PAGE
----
Senior figures in North back talks with dissident republicans

SDLP leader says he would speak to anyone if he thought it would save one life

SDLP leader Colum Eastwood:  “The dissidents have to be made to understand that it is today’s Irish people, North and South, who stand in their way. In reality their fight is with us, not the British government.” Photograph: Colm Lenaghan/Pacemaker Press

SDLP leader Colum Eastwood: “The dissidents have to be made to understand that it is today’s Irish people, North and South, who stand in their way. In reality their fight is with us, not the British government.” Photograph: Colm Lenaghan/Pacemaker Press

 

Newly elected SDLP leader Colum Eastwood and a former senior Catholic PSNI officer have told The Irish Times they would talk to dissident republicans in an effort to save lives. “I would go anywhere and speak to anyone if I thought it would save one life,” Mr Eastwood said in a week when a number of republican dissident groups threatened further attacks.

Peter Sheridan, a former assistant chief constable and the highest-ranked Catholic in the history of the force, has also said a dialogue with dissidents to end violence would be “a risk worth taking”.

Now chief executive of peace-building organisation Co-operation Ireland, Mr Sheridan said: “Those engaged in extreme violence have to be made to realise that their aims are unattainable by violent means.”

Calling for “a collective effort” by Catholic, nationalist and republican leaders, he added: “We need to avoid a strategy that is built on cliche and sweeping generalisations, a strategy that simply takes the view that ‘it’s good to talk’. If dissidents aren’t willing to talk, then it raises the question: is it only killing for killing’s sake?” Mr Sheridan was speaking in the wake of the murder of prison officer Adrian Ismay, who died after a car-bomb attack.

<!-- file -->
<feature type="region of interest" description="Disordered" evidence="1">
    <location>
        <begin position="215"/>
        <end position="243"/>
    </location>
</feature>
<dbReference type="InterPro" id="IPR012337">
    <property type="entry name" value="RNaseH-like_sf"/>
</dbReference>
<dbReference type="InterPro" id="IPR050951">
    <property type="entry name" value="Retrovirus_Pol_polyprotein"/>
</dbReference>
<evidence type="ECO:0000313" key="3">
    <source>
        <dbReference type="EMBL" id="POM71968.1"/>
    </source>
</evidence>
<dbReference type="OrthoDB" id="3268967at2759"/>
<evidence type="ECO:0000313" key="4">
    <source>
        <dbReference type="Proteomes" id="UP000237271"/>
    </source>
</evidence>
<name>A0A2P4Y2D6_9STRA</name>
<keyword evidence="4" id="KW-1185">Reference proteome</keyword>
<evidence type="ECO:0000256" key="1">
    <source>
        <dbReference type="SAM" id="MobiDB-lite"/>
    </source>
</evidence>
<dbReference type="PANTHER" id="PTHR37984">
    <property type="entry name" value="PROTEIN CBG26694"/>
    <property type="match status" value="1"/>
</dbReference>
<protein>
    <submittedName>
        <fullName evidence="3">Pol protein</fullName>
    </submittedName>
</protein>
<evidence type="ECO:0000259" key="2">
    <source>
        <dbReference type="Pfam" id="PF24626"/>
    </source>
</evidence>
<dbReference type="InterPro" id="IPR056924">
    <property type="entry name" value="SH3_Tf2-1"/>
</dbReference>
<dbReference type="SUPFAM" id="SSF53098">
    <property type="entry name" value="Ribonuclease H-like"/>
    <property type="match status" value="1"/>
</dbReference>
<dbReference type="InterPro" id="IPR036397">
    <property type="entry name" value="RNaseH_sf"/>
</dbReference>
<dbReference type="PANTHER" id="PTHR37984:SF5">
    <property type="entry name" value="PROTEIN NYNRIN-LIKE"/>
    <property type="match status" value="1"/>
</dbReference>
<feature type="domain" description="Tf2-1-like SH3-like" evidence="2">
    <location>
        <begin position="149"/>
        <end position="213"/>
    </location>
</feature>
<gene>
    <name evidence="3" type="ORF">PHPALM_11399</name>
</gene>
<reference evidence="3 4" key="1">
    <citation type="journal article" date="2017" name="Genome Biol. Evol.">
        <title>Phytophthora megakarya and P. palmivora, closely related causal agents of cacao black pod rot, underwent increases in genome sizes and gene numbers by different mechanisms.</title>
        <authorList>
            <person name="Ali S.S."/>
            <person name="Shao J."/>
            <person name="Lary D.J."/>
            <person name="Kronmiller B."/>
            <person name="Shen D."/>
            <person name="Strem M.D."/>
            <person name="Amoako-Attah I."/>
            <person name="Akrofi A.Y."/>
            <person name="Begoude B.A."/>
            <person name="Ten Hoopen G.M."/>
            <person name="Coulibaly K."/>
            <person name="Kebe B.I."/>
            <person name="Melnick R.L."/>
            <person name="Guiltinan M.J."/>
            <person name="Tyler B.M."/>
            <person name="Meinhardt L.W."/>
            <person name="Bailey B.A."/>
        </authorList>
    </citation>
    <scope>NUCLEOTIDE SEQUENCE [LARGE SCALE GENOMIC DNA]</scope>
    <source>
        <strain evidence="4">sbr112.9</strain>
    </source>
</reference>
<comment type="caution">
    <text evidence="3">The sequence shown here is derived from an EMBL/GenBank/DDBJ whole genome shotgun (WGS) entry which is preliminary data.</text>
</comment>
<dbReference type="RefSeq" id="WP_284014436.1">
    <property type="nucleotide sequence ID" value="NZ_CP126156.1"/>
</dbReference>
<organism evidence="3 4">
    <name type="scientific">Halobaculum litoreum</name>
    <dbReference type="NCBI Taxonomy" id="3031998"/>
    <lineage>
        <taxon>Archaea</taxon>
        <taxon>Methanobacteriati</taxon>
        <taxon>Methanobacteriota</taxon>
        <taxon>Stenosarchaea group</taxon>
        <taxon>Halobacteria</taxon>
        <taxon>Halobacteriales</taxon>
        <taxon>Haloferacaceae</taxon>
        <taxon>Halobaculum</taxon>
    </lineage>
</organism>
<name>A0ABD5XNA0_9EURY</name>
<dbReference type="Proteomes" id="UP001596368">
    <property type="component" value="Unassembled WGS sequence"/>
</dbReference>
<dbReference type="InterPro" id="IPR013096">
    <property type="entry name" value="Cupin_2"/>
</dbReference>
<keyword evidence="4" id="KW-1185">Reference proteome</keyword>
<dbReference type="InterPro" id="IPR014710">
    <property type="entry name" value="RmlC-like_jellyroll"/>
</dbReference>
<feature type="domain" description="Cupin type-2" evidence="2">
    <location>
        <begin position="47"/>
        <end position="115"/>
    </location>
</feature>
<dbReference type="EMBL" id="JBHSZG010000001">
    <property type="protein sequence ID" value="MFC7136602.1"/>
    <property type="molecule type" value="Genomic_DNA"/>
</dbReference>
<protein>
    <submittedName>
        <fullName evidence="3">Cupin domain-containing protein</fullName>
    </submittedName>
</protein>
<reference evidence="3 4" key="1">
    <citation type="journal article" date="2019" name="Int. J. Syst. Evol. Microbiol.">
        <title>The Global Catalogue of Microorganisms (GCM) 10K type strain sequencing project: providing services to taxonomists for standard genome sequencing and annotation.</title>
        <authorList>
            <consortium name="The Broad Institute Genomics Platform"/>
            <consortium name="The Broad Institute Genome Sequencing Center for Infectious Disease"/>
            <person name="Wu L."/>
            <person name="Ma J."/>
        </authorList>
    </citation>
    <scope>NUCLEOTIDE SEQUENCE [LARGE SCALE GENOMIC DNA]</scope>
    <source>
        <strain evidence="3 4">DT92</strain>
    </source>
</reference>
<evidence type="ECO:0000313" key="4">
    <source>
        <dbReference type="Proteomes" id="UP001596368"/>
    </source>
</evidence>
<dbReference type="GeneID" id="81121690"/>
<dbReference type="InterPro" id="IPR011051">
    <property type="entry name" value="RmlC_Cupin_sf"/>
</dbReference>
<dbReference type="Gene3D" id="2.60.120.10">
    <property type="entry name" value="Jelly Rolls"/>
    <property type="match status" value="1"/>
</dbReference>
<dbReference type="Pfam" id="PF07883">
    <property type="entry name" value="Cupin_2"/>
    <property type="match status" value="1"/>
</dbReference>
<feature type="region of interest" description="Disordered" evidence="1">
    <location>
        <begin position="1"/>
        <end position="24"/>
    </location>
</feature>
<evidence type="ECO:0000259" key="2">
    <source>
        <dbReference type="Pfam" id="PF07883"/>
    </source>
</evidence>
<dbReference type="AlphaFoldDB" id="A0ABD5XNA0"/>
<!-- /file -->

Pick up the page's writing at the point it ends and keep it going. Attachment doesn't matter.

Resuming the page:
The threat posed by dissident groups continues to be assessed as severe. The SDLP leader said: “If Irish history shows us anything, it’s that a security response alone won’t work. That means we have to constantly take on and confront the ideals and ideas that fuel their continued existence.

“That is particularly important for those of us who are Irish nationalists, from the Irish Government, leaders of political parties, right down to street level. The dissidents have to be made to understand that it is today’s Irish people, North and South, who stand in their way. In reality their fight is with us, not the British government.”

The PSNI believes there are several hundred “active” dissidents across the groups using the IRA, Continuity IRA and Óglaigh na hÉireann titles. Intelligence assessments point to those being directed by a small group of people with “significant terrorist experience”.

For every attack that gets through, the PSNI is stopping three or four. However, PSNI assistant chief constable Will Kerr has said the threat is nowhere equal to the one posed by the IRA from the 1970s to the 1990s. However, the PSNI believes dissidents are planning more attacks on police officers, soldiers and prison officers, particularly when off duty.

Róisín McGlone, an independent member of the Northern Ireland Policing Board, believes the possibility of talks should be explored. “If it is about stopping violence and killing why would we not try? . . . What have we to lose from doing that?” Ms McGlone asked.